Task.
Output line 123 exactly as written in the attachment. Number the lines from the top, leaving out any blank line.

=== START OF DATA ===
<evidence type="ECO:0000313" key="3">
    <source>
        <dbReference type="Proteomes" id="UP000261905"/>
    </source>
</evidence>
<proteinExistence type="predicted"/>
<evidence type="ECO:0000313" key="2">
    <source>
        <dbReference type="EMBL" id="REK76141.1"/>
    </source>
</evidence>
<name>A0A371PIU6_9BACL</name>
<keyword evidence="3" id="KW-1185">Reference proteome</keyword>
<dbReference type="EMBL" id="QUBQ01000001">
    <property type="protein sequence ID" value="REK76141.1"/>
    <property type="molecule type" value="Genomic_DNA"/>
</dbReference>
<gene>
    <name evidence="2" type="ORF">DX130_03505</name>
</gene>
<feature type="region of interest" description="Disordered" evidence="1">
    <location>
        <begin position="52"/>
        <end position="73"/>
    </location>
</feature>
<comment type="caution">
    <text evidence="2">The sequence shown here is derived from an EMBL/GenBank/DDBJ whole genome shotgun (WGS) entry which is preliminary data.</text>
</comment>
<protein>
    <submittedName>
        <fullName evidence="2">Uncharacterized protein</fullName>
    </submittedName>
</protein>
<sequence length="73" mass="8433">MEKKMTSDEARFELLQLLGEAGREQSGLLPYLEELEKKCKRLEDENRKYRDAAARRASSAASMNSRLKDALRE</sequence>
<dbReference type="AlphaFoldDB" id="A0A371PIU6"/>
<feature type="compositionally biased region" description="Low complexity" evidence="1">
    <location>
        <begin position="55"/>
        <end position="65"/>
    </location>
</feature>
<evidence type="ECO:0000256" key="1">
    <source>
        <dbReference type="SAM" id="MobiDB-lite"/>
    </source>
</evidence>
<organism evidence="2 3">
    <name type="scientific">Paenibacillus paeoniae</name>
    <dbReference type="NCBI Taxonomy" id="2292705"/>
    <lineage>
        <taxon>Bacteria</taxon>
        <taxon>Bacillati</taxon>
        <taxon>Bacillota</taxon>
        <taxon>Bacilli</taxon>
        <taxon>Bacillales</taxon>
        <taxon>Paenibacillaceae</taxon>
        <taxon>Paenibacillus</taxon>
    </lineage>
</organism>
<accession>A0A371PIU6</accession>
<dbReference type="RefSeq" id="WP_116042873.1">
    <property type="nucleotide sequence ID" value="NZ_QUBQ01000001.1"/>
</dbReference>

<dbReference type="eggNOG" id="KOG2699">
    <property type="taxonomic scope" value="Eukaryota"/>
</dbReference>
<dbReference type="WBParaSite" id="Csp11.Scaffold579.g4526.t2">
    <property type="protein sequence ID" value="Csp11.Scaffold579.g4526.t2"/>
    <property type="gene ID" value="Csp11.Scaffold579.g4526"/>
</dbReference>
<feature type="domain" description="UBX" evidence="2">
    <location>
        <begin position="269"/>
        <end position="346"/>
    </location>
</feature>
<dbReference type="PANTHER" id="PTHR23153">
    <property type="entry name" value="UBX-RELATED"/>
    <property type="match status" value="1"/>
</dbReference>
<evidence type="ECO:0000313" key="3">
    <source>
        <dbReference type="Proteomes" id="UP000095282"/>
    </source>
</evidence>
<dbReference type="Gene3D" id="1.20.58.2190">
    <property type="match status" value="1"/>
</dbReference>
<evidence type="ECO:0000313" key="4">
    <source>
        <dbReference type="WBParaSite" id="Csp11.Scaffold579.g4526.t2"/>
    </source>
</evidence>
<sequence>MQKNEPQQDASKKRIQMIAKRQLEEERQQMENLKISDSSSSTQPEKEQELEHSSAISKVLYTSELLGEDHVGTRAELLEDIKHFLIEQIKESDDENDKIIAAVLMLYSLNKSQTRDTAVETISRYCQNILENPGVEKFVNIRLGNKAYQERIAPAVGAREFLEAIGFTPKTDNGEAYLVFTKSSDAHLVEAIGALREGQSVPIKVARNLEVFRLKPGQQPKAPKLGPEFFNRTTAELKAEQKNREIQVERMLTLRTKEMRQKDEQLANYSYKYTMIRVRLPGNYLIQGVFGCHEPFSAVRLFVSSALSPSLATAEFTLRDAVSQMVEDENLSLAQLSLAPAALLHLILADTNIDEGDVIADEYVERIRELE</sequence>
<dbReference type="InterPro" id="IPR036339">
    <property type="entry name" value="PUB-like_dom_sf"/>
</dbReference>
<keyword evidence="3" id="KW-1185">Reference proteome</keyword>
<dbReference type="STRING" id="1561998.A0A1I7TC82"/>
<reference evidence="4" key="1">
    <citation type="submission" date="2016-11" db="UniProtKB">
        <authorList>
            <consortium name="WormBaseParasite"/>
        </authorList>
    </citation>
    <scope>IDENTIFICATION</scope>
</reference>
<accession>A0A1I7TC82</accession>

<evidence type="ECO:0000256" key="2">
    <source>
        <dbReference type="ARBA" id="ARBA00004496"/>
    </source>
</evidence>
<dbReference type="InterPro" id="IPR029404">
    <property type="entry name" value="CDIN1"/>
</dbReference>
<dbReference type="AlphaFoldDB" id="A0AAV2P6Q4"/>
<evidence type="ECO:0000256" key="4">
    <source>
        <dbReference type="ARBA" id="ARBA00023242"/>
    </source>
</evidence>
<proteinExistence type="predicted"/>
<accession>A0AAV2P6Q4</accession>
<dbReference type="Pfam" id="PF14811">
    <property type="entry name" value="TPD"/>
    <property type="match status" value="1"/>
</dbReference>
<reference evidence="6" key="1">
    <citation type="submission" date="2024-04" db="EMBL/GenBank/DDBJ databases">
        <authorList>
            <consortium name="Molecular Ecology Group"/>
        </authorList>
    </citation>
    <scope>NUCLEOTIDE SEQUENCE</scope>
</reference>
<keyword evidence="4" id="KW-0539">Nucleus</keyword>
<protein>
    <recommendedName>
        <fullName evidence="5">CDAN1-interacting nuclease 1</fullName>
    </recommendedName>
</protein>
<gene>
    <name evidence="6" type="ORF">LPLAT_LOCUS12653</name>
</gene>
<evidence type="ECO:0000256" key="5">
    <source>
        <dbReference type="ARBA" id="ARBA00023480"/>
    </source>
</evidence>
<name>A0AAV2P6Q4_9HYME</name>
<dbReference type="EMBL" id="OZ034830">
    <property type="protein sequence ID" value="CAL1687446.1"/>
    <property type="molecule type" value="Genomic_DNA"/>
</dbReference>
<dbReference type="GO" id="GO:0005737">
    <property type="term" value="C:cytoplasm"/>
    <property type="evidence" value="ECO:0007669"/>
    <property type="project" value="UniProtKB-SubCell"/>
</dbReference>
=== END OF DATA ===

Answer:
</evidence>